This post has been a long time coming. Most gastronomes have their strong points: for some it is cheese, for others cuts of meat, but for me it’s soda. Yes, gourmet sodas were some of the earliest interesting food products I can remember really taking an interest in. My aunt is responsible for getting me into gourmet soda (she’s also responsible for my love of pot-stickers at age 2). From that first sip of Reeds Ginger Beer, I was hooked. Every time I go to the grocery store, I linger by the interesting soda section for a few minutes, and more often than not I’ll buy something. I must have tried hundreds of sodas in my lifetime, and I’ve developed quite a taste for good soda. Unfortunately, the Food Emporium, which had an entire aisle devoted to interesting soda, closed about a year ago. My go-to source of gourmet soda was gone. But fortunately, gourmet soda has been catching on in most grocery stores. Even Fred Meyer has a section of premium sodas.
Having been a gourmet soda aficionado for quite a while, I have developed a few favorites. They range widely in flavor, but rest assured, they are all executed expertly. Some are very sugary, others not at all. This is my run-down of my favorite gourmet sodas. By the way, if you’ve never tried gourmet soda, go to a grocery store right now and get some. Seriously, it helps so much to be able to decipher all the nuances of flavor from a bottle of soda simply because its more challenging to distinguish certain flavors in sodas than in other drinks, due mostly to carbonation. It exercises your palette, and it tastes so satisfying. And do me a favor: drink the soda straight from the bottle. There’s something unique about the flavor of a soda when drank directly from the bottle that you just don’t get when its poured in a glass over ice. Of course, there are a few exceptions to this rule, but most soda lovers drink it straight from the bottle.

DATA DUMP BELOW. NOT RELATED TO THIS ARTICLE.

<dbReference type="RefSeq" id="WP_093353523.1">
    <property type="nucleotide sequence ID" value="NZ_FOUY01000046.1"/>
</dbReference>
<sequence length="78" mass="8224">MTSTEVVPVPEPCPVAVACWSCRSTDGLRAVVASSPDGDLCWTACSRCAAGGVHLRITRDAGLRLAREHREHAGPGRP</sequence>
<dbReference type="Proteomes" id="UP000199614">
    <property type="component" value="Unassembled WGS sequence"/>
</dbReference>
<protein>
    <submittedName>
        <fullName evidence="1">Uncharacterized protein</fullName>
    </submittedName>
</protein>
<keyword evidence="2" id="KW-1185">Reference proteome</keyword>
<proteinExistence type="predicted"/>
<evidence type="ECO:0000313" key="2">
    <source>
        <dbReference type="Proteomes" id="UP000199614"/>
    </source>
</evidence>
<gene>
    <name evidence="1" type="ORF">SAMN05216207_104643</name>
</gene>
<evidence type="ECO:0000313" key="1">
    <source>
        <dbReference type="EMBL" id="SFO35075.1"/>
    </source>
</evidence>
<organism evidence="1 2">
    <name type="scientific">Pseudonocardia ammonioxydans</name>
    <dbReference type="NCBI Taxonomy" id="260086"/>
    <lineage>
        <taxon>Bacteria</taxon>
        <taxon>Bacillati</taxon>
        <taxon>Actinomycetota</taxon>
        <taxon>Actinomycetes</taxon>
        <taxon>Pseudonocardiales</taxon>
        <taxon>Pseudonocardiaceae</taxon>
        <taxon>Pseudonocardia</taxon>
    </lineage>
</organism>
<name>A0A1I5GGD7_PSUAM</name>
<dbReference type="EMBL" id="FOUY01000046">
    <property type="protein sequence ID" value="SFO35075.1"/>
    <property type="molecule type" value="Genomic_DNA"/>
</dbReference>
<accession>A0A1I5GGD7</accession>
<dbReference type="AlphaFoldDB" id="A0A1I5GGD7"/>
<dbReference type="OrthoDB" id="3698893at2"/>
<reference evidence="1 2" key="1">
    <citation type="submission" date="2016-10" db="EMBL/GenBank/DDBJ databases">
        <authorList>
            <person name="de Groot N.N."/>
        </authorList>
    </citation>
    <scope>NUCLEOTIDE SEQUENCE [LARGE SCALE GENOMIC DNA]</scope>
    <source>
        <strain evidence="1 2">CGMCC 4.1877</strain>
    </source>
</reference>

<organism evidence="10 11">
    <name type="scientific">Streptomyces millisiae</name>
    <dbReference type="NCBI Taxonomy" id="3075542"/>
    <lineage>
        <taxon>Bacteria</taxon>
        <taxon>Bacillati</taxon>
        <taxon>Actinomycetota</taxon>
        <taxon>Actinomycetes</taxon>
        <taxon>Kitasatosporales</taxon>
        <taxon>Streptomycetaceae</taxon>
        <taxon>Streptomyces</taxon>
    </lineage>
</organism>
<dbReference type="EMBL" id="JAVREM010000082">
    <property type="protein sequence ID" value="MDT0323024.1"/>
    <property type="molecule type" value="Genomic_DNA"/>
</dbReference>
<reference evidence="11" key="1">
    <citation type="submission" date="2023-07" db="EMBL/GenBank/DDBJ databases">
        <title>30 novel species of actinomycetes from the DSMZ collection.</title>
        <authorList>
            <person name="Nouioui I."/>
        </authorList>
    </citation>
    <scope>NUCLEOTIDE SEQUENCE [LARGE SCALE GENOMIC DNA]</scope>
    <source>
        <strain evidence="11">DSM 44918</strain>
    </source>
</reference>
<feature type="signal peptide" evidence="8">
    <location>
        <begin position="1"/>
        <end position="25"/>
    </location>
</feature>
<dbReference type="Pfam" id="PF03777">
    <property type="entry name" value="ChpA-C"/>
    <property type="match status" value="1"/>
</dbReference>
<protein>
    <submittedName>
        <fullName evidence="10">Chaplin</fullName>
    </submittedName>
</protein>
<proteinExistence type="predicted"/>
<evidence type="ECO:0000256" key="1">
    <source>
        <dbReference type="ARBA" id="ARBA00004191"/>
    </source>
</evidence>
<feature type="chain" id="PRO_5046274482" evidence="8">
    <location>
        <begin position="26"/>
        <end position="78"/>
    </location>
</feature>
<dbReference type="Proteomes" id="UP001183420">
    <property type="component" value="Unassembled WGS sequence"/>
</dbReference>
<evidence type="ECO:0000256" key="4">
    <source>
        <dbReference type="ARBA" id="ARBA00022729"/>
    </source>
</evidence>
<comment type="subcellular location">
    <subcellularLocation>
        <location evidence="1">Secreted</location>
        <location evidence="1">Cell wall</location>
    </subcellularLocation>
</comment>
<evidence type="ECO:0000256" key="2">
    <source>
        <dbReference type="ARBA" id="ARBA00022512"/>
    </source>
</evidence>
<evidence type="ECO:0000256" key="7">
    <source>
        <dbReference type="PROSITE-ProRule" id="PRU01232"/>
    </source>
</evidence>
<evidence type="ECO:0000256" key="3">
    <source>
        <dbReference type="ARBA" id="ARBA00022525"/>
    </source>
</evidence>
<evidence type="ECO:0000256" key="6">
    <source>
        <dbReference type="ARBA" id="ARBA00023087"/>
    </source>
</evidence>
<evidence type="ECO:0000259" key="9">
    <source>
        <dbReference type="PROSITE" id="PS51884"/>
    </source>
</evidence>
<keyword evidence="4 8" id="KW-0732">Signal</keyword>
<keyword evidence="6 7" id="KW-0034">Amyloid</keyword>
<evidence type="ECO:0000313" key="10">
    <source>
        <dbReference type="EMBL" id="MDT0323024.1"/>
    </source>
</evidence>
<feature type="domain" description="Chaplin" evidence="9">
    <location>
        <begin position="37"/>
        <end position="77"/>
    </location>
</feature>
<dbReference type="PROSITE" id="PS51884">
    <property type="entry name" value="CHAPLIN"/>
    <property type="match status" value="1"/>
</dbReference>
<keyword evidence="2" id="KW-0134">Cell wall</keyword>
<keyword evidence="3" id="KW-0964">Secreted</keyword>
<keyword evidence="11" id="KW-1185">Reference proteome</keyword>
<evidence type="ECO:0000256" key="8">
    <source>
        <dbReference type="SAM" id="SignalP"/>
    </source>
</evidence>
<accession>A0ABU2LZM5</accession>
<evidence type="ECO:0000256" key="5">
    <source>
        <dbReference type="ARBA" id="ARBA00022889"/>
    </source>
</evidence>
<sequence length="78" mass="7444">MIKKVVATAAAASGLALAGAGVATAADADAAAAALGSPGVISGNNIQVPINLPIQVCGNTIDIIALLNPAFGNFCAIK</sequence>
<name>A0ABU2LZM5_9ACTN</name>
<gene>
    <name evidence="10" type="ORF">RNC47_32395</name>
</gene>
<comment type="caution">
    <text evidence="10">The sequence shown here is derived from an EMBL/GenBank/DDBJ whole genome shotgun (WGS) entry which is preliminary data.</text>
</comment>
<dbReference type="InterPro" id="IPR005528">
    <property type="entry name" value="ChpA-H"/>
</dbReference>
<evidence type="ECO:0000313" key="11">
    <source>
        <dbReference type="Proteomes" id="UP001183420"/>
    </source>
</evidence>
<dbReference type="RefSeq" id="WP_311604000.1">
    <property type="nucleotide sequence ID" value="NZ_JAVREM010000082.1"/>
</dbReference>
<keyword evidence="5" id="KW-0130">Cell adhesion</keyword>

The Dry Series (Specifically Juniper Berry and Cucumber)
Possibly one of my favorite sodas of all time. Dry Cucumber has all the elements of cucumber, with just a hint of sweetness to balance it out. It’s a refreshing, light drink that is more crisp and carbonated than most sodas. This soda made me realize just how complex of a flavor cucumber can be. When I went to the International District this past week, I stopped by the Dry Soda HQ and bought a box of these sodas.
Juniper Berry has a very distinct flavor, crisp and piney, but also very smooth and subtle. It’s very much like drinking a gin and tonic, for it even incorporates some of the acidity and natural sweetness you would get from the lime in a gin and tonic. Again, it’s a perfectly crafted soda that hits all the right notes. The really delightful thing about the dry series is the calorie count: all dry sodas have no more than 70 calories per bottle, which is about 100 calories less than most other bottles of soda, gourmet and generic.
Cock ‘n Bull Ginger Beer